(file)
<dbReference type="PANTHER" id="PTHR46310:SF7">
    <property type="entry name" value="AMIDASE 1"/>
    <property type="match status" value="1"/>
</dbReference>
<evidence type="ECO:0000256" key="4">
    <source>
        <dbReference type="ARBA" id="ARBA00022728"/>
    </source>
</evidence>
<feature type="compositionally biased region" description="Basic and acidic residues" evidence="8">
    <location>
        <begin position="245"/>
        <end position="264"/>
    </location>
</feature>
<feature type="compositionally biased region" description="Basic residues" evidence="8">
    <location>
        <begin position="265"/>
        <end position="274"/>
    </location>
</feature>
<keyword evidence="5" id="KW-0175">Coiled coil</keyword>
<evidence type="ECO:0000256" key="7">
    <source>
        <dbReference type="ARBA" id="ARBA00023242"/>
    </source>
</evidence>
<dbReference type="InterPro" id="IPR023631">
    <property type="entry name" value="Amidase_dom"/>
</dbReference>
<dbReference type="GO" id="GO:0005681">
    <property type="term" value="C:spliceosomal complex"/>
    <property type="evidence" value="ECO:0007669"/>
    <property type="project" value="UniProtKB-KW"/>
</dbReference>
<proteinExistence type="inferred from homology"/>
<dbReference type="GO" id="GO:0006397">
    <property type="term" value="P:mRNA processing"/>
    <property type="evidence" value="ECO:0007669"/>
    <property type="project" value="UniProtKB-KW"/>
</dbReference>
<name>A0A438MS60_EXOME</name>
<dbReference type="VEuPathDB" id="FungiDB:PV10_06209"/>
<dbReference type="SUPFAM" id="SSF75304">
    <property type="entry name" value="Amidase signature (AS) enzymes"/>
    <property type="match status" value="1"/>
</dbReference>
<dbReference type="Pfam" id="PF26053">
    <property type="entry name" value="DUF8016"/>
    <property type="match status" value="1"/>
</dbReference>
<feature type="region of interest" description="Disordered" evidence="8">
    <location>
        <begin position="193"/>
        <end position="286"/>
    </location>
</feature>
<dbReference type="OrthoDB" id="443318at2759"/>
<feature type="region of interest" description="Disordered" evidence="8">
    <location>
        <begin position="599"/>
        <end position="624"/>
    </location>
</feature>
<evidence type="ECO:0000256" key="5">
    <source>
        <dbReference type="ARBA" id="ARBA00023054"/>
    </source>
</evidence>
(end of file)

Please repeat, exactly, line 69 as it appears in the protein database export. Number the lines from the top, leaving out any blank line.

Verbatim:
</evidence>